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Tue May 26, 2015, 09:44 AM

When even the big banks start to worry about inequality, you know something is seriously wrong.

from Dissent magazine:

JPMorgan Sounds the Alarm on Inequality
Colin Gordon ▪ May 22, 2015

The first study from the newly established JPMorgan Chase Institute, released yesterday, offers an intriguing “big data” glimpse at economic insecurity in today’s U.S. economy. “Weathering Volatility: Big Data on the Financial Ups and Downs of U.S. Individuals” uses a stratified sample from the account and transaction data of almost 30 million JPMorgan Chase customers. Alongside credit information (monthly payments, outstanding balances, delinquencies) for the same individuals, the JPMorgan data measures variation in income and consumption, over a short and recent time span, with rare precision—and a notable tone of angst.

At a sample size of 100,000, the JPMorgan data set boasts nearly twice the sample size of the Current Population Survey (60,000 household respondents) and far exceeds the reach of the Bureau of Labor Statistics’ Consumers Expenditure Survey (7,000 households) or the various panel surveys (which have between 5,000 and 15,000 respondents). The resulting sample, broken into income quintiles (equal fifths of the underlying population), follows the structure of the Census numbers: the upper limit for its first quintile is $23,000, just over the Census/CPS threshold of $21,433 for 2013, and so on up to $104,500, the upper limit for the fourth (compared to the Census/CPS’s $106,101). But most importantly, the JPMorgan data consists of actual transactions—a much more precise and reliable measure of earning and spending than we can expect from survey respondents.

The findings, unsurprisingly, point to large swings in both incomes and consumption, both from year to year and from month to month. Seventy percent of those sampled see a swing in income of more than 5 percent from one year to the next; 84 percent see that volatility from month to month. Some of this is an artifact of the data collection (those paid weekly, for example, see their incomes bounce around just because some months have five Friday paydays and some don’t), but much of it signals the economic damage and insecurity that comes with stagnant wages, a tattered safety net, persistently high unemployment and underemployment, and raggedly unreliable work schedules.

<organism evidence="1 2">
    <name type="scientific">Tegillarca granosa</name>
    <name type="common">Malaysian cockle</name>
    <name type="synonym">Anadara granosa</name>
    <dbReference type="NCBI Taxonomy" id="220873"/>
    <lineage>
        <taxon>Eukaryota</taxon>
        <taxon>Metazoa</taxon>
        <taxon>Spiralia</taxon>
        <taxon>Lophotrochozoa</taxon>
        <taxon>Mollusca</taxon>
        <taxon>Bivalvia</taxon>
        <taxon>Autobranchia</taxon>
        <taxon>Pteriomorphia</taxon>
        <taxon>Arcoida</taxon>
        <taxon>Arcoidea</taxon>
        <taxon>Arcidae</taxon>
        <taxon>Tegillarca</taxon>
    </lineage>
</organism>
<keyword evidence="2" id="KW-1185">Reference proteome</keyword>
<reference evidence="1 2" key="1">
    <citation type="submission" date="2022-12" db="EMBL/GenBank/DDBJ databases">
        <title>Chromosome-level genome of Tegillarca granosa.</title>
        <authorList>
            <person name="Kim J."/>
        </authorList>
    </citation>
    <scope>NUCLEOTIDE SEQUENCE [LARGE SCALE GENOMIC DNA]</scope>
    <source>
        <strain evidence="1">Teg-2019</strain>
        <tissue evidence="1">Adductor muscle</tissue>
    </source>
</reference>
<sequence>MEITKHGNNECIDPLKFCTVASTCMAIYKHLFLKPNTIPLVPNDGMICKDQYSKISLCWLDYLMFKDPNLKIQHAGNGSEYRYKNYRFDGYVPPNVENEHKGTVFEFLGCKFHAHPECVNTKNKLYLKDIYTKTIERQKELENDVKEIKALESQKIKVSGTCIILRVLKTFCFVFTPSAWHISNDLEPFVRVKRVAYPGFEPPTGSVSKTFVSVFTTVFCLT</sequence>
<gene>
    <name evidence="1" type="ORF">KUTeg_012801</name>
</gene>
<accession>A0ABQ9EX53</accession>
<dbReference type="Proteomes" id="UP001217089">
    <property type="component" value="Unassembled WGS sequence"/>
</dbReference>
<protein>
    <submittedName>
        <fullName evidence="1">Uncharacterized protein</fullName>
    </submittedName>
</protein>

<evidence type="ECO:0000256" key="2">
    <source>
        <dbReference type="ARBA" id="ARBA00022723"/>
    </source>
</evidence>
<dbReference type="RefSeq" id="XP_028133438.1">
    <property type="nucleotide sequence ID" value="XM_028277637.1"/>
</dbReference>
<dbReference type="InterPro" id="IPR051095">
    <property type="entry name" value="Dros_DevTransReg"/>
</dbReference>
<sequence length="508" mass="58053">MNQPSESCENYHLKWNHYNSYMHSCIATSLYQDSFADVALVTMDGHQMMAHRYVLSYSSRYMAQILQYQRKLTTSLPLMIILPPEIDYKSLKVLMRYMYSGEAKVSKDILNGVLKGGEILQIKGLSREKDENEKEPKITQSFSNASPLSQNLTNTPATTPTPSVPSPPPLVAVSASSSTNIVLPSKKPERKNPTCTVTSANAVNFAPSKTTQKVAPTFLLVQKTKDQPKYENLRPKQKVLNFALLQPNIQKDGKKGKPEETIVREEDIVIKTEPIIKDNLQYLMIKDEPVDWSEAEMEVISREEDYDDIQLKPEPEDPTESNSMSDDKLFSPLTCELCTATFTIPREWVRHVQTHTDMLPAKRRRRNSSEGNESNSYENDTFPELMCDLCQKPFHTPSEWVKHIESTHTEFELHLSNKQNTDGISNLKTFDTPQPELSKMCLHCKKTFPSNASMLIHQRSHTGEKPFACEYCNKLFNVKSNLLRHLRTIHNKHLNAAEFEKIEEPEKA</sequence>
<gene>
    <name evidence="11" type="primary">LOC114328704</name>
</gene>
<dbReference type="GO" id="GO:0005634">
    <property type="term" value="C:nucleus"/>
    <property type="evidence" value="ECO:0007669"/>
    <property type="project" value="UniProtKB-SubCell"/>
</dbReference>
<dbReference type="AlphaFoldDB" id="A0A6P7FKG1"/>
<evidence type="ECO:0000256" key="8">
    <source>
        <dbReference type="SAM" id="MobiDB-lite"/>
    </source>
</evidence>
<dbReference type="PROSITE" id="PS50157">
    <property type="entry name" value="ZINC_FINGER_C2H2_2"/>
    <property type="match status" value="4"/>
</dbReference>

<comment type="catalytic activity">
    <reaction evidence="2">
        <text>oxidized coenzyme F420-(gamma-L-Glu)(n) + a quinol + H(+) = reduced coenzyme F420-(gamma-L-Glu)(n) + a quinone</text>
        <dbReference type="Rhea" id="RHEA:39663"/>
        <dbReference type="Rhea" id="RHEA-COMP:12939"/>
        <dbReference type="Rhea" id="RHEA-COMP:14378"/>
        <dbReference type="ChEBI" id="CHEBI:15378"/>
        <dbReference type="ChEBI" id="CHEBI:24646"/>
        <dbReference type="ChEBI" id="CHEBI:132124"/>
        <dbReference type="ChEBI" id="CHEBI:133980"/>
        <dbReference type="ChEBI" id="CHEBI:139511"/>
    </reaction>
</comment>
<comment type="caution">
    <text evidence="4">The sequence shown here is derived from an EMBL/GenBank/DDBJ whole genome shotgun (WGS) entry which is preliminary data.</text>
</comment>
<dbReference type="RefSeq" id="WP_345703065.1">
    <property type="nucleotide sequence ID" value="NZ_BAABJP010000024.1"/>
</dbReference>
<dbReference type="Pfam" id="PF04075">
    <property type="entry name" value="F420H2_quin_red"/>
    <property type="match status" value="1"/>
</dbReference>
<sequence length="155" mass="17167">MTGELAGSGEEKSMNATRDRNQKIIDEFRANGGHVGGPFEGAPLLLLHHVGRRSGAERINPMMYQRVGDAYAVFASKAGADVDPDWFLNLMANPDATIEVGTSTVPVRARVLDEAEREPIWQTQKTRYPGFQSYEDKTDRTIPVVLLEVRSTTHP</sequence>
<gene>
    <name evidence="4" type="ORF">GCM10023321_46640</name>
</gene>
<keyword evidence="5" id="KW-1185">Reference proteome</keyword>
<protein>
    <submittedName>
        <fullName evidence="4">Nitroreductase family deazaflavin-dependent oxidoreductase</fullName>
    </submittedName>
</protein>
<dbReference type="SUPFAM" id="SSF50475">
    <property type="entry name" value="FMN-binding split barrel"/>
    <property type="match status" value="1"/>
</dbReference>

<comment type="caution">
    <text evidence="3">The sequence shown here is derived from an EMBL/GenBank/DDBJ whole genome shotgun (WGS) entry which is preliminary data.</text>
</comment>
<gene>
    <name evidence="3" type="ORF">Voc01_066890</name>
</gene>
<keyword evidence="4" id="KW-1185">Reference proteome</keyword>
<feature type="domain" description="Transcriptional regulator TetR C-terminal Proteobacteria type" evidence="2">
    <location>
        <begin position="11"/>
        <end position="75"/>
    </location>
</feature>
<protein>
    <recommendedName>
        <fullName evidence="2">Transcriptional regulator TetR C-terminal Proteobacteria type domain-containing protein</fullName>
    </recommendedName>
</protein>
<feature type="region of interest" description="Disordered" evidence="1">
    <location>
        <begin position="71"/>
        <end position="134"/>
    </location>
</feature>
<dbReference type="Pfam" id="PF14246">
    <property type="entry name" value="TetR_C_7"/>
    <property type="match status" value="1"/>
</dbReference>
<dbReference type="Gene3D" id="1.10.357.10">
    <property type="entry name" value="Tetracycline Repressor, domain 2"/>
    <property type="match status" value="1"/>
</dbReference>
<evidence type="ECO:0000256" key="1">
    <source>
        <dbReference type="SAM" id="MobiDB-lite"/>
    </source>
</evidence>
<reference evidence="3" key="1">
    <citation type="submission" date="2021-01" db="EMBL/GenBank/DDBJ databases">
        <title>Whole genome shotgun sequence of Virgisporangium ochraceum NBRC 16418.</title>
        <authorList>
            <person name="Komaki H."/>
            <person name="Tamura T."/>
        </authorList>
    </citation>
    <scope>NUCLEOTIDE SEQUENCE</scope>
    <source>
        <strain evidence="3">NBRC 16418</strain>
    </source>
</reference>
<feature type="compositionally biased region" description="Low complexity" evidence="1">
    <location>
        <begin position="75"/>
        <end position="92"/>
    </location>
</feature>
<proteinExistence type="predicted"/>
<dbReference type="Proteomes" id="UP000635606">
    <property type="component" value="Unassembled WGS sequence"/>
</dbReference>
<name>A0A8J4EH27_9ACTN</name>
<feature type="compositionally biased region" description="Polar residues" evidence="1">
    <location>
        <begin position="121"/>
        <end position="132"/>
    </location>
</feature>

Of interest to JPMorgan, of course, are the behavioral responses to income volatility, and the financial products (“innovative insurance or credit products“) that might be offered in response. The report devotes much of its energy to parsing the difference between “responders” (those whose changes in consumption tend to track changes in their income), “sticky optimists” (mostly higher earners) for whom consumption increases more than income by more than 10 percent, and “sticky pessimists,” for whom consumption lags behind increases in income by more than 10 percent. .............(more)


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Reply When even the big banks start to worry about inequality, you know something is seriously wrong. (Original post)
marmar May 2015 OP
dembotoz May 2015 #1

Response to marmar (Original post)

Tue May 26, 2015, 09:50 AM

1. don't need a weatherman to see which way the wind is blowing

To not look at trends is a bad idea

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